By Angelos Anastasiou
The prospect of creating a privately-funded asset-management company – or ‘bad bank’ – to help address the problem of non-performing loans (NPLs) is one that could be explored, finance minister Harris Georgiades said on Tuesday.
In response to a suggestion by chairman of the House Finance committee Nicolas Papadopoulos that the government create a bad bank, Georgiades said he continues to consider such a vehicle “useful”, adding that it carries several unanswered questions relating to its funding.
An asset-management company would take over collateralised distressed loans from banks at a discounted price, and proceed to either try to salvage the loan or liquidate the collateral.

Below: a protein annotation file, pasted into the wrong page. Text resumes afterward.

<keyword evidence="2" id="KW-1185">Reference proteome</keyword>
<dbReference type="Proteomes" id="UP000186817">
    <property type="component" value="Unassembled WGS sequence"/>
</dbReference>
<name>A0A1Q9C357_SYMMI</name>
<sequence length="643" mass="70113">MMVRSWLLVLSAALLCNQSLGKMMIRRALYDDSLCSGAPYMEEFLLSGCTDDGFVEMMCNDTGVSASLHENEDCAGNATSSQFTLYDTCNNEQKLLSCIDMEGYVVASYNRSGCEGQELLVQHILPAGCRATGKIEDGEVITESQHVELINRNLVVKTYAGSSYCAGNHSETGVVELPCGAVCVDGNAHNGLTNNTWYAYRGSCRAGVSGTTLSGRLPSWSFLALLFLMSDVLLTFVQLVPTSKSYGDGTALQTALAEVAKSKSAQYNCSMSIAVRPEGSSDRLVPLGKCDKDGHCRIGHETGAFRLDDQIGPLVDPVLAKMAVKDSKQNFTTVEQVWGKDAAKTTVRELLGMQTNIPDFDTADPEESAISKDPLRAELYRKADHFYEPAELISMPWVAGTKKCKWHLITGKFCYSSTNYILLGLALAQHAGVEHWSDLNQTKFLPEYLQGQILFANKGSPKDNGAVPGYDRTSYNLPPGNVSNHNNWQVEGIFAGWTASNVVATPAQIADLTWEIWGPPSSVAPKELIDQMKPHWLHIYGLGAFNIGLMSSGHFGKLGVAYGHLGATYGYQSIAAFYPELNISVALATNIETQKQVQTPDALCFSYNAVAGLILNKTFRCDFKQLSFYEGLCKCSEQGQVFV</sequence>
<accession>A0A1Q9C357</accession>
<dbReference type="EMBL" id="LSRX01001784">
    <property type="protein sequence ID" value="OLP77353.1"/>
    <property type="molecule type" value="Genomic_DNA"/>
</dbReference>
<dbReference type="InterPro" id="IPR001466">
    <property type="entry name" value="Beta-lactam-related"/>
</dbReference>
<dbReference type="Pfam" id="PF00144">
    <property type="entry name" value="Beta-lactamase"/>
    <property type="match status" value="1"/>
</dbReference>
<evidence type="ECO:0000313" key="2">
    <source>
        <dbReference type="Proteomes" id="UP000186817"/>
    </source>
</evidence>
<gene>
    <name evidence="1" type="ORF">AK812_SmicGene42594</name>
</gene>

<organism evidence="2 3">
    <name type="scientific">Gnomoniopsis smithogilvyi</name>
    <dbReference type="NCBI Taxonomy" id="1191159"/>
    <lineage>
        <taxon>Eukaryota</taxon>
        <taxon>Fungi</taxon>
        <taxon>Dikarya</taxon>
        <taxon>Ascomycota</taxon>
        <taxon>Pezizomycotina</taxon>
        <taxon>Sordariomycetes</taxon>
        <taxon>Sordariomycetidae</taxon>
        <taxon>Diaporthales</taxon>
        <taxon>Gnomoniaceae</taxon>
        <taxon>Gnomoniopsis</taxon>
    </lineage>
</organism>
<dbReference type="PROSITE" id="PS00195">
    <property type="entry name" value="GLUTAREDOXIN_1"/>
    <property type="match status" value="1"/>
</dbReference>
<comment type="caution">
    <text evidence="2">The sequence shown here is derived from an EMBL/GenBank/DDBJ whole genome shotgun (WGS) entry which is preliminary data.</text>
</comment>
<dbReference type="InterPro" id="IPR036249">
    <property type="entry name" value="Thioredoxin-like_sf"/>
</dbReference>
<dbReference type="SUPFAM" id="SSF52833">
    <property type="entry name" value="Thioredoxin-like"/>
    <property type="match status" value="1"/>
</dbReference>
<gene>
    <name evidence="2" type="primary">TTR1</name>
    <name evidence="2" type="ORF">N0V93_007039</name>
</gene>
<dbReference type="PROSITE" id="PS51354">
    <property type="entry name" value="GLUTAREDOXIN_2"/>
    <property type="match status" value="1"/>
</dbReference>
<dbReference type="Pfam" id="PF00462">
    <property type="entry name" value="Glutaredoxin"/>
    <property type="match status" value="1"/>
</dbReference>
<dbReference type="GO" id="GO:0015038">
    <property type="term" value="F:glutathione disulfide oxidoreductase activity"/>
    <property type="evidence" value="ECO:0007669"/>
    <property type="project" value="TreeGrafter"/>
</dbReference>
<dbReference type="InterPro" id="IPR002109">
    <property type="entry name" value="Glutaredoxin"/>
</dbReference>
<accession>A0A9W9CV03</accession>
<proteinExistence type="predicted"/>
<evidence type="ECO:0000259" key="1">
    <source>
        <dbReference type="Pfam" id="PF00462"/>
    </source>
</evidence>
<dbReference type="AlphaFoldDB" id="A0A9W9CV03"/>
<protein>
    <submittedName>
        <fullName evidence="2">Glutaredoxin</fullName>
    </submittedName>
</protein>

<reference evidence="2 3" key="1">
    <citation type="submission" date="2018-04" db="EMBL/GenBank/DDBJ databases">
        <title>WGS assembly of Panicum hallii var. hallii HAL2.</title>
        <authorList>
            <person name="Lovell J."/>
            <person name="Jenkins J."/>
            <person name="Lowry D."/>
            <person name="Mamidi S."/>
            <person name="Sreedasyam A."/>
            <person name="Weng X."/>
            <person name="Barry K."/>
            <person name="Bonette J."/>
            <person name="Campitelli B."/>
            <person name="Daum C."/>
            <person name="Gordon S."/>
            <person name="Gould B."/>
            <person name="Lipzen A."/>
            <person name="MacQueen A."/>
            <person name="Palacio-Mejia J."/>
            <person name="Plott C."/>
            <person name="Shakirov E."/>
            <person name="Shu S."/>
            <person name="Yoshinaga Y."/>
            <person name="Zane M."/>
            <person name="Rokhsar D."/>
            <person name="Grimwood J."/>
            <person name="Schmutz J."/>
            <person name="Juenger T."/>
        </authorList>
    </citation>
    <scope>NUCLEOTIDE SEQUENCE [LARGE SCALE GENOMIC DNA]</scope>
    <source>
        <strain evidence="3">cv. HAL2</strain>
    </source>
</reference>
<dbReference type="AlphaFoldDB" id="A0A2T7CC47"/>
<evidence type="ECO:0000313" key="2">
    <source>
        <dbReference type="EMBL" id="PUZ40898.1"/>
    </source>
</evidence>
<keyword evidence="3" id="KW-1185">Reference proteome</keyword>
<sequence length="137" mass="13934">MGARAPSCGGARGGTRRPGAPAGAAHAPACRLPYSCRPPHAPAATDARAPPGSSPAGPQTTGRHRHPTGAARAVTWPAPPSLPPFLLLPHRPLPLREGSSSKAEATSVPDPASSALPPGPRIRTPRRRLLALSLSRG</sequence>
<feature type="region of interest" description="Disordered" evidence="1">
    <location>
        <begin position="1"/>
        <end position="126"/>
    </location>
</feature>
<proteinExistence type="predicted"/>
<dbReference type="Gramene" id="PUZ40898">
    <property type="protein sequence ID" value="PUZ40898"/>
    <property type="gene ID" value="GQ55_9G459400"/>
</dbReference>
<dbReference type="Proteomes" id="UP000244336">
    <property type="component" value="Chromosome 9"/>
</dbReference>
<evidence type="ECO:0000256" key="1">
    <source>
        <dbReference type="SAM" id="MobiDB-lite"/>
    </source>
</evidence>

Although the issue was tabled years ago, the consensus was that the country’s stretched finances could not handle further strains.
On Tuesday, Georgiades dispelled the theory, laying out the real reason the government had been opposed to funding a bad bank.
“It is not up to the Troika to decide what counts as public debt, but certainly government funding, that is the taxpayer footing the bill, is not an easy call to make,” he said.
“Right now there is private-sector funding, and perhaps the prospect of raising private cash to fund such a vehicle should be explored,” he added.